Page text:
Verse 12. What shall I render unto the LORD for all his benefits toward me? He wisely leaves off fretting about man's falsehood and his own ill humour, and directs himself to his God. It is of little use to be harping on the string of man's imperfection and deceitfulness; it is infinitely better to praise the perfection and faithfulness of God. The question of the verse is a very proper one: the Lord has rendered so much mercy to us that we ought to look about us, and look within us, and see what can be done by us to manifest our gratitude. We ought not only to do what is plainly before us, but also with holy ingenuity to search out various ways by which we may render fresh praises unto our God. His benefits are so many that we cannot number them, and our ways of acknowledging his bestowments ought to be varied and numerous in proportion. Each person should have his own peculiar mode of expressing gratitude. The Lord sends each one a special benefit, let each one enquire, "What shall I render? What form of service would be most becoming in me?"
EXPLANATORY NOTES AND QUAINT SAYINGS
Verse 12. What shall I render unto the LORD? Rendering to the true God, in a true and right manner, is the sum of true religion. This notion is consonant to the scriptures: thus: "Render unto God the things that are God's." Matthew 22:21 . As true loyalty is a giving to Caesar the things that are Caesar's, so true piety is the giving to God the things that are God's. And so, in that parable of the vineyard let out to husbandmen, all we owe to God is expressed by the rendering the fruit of the vineyard; Matthew 21:41 . Particular acts of religion are so expressed in the Scriptures, Psalms 56:12 ; Hosea 14:2 2 Chronicles 34:31 . Let this, then, be the import of David's xwhyl kyfa xm, "What shall I render unto the LORD?" "In what things, and by what means, shall I promote religion in the exercise thereof? How shall I show myself duly religious towards him who hath been constantly and abundantly munificent in his benefits towards me?" Henry Hurst.
Verse 12. All his benefits toward me. What reward shall we give unto the Lord, for all the benefits he hath bestowed? From the cheerless gloom of nonexistence he waked us into being; he ennobled us with understanding; he taught us arts to promote the means of life; he commanded the prolific earth to yield its nurture; he bade the animals to own us as their lords. For us the rains descend; for us the sun sheddeth abroad its creative beams; the mountains rise, the valleys bloom, affording us grateful habitation and a sheltering retreat. For us the rivers flow; for us the fountains murmur; the sea opens its bosom to admit our commerce; the earth exhausts its stores; each new object presents a new enjoyment; all nature pouring her treasures at our feet, through the bounteous grace of him who wills that all be ours. Basil, 326-379.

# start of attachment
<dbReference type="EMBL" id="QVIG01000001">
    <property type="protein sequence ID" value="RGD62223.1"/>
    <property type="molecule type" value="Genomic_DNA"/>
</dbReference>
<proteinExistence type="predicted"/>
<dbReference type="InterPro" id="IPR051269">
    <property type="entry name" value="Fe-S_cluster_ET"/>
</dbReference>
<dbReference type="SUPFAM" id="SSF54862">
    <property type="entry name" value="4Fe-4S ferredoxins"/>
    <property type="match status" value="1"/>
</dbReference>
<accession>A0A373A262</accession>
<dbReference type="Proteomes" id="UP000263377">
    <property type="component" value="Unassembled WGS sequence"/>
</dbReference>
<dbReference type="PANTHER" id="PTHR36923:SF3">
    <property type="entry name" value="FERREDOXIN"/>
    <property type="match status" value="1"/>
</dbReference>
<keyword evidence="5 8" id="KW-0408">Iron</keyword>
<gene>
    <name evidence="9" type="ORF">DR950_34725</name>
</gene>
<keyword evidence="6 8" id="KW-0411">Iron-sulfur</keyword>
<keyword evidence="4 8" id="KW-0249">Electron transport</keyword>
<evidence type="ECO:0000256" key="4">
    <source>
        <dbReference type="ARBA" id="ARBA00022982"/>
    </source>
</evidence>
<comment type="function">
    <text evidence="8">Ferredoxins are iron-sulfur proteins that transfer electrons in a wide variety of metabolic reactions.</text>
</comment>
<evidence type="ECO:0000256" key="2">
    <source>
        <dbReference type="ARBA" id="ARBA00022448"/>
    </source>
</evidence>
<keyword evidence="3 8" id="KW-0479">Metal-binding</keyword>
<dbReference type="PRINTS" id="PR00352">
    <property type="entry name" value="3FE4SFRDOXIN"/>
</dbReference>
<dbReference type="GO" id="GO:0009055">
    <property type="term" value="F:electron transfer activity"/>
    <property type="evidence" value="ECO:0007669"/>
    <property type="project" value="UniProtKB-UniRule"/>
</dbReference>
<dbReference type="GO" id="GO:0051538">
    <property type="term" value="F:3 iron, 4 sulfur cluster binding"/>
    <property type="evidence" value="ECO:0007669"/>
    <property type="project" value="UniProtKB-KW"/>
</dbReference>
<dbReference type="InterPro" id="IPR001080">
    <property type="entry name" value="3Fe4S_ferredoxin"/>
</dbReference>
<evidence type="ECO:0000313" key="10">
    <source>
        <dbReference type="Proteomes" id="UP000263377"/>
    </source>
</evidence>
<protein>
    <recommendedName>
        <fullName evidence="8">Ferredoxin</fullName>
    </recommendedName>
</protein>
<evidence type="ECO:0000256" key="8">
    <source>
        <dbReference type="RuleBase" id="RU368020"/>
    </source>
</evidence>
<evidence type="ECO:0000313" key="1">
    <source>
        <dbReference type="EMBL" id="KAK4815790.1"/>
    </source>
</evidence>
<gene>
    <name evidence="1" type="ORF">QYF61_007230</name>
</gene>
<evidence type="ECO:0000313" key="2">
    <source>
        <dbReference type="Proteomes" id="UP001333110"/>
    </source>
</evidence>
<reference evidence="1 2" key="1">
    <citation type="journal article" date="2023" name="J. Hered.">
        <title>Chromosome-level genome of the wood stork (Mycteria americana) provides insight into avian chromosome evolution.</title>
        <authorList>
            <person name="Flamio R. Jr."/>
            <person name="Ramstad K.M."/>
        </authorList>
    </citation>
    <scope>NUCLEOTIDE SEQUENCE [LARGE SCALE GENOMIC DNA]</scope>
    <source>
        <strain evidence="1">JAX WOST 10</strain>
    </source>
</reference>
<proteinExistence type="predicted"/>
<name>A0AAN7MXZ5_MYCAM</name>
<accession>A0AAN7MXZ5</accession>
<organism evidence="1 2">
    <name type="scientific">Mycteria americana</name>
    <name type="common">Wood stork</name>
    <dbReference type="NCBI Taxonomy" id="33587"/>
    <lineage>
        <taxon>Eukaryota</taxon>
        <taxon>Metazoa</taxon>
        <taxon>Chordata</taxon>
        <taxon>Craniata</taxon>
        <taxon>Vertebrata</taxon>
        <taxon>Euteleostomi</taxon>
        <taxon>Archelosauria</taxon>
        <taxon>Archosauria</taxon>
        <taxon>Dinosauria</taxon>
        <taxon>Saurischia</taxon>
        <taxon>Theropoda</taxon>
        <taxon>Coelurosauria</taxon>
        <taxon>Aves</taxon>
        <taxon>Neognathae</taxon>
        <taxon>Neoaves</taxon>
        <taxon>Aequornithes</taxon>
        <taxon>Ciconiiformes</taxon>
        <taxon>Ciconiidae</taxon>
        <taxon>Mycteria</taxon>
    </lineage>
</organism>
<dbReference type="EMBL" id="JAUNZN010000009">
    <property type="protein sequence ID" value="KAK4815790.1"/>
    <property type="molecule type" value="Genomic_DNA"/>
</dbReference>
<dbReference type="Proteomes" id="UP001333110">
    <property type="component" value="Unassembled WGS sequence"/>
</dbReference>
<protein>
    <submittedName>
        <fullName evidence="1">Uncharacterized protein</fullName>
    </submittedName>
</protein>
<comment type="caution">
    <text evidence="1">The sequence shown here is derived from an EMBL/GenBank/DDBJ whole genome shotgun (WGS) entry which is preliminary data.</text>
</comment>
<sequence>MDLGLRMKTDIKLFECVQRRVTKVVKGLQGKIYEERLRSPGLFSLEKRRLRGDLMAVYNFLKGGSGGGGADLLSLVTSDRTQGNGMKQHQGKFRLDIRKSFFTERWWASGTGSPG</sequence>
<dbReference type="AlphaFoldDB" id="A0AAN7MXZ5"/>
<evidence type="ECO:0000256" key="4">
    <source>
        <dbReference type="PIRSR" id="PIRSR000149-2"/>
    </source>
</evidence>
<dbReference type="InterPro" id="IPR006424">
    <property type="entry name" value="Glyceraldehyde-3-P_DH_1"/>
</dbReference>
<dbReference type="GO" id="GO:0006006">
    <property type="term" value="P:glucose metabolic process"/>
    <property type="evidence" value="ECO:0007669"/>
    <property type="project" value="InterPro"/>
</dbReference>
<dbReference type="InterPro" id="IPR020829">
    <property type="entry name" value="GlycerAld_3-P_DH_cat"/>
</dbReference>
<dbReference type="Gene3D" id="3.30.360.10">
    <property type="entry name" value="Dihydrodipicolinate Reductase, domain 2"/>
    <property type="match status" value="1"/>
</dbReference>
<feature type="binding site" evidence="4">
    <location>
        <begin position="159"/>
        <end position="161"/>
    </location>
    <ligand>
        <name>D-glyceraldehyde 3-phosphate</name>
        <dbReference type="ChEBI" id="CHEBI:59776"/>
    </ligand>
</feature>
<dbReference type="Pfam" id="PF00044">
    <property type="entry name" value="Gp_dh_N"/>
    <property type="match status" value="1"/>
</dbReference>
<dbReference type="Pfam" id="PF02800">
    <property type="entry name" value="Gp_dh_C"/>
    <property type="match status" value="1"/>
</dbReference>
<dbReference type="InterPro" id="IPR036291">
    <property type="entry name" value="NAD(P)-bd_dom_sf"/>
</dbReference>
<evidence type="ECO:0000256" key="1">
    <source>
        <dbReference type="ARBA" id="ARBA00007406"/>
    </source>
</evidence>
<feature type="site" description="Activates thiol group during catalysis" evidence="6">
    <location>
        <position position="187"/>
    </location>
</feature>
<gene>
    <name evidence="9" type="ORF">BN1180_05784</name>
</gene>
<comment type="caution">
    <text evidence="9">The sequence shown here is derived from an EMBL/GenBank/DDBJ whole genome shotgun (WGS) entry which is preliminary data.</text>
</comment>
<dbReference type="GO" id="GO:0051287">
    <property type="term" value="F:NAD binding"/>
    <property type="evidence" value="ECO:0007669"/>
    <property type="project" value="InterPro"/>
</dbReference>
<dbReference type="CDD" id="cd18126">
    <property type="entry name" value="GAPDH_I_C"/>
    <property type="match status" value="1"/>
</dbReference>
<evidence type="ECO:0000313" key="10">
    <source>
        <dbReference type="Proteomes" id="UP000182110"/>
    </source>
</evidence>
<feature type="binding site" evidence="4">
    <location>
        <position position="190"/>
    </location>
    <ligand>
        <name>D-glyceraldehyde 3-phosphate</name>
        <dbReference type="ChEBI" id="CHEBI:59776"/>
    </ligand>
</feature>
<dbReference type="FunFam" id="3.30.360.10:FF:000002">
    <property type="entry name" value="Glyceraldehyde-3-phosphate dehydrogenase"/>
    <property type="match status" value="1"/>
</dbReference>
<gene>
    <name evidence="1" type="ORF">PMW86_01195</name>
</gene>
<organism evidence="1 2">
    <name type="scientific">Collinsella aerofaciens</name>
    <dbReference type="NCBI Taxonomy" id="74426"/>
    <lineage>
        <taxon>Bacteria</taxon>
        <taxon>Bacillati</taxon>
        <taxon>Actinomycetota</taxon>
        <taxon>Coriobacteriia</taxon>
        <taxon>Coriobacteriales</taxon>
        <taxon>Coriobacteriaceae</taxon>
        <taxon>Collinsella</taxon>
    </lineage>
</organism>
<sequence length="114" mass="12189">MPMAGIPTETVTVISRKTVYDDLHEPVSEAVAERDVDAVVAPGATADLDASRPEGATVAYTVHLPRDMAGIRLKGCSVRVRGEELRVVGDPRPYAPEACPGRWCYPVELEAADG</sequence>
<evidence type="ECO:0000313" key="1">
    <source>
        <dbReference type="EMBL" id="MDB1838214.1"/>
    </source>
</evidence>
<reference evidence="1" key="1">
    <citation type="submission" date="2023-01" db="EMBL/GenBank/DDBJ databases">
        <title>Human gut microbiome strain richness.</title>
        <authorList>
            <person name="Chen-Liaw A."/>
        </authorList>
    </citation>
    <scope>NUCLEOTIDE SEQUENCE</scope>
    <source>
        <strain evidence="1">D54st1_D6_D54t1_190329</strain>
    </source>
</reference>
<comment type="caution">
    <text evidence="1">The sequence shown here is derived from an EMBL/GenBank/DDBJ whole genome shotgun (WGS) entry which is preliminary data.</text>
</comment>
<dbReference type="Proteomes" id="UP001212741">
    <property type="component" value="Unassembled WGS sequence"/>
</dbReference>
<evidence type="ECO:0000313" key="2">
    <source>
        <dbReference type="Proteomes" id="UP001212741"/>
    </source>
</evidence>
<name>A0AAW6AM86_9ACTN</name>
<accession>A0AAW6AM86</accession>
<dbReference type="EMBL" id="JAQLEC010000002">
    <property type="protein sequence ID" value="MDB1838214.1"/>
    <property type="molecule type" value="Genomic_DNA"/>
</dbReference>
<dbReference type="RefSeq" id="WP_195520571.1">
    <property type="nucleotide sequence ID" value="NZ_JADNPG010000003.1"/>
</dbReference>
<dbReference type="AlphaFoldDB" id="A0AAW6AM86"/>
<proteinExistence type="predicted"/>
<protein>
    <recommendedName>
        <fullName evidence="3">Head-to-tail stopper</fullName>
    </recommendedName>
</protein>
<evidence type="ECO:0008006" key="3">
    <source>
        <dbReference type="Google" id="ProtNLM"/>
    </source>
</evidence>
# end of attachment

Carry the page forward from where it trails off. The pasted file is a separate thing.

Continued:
Verse 12. All his benefits. As partial obedience is not good, so partial thanks is worthless: not that any saint is able to keep all the commands, or reckon up all the mercies of God, much less return particular acknowledgment for every single mercy; but as he "hath respect unto all the commandments" ( Psalms 119:6 ), so he desires to value highly every mercy, and to his utmost power give God the praise of all. An honest soul would not conceal any debt he owes to God, but calls upon itself to give an account for all his benefits. The skipping over one note in a lesson may spoil the grace of the music; unthankfulness for one mercy disparages our thanks for the rest. William Gurnall.
HINTS FOR PASTORS AND LAYPERSONS
Verse 12. Overwhelming obligations.
- A sum in arithmetic -- "all his benefits."
- A calculation of indebtedness -- "What shall I render?"
- A problem for personal solution -- "What shall I?" See Spurgeon's Sermon, No. 910.
Verse 12,. 14. Whether well composed religious vows do not exceedingly promote religion. Sermon by Henry Hurst, A.M., in "The Morning Exercises."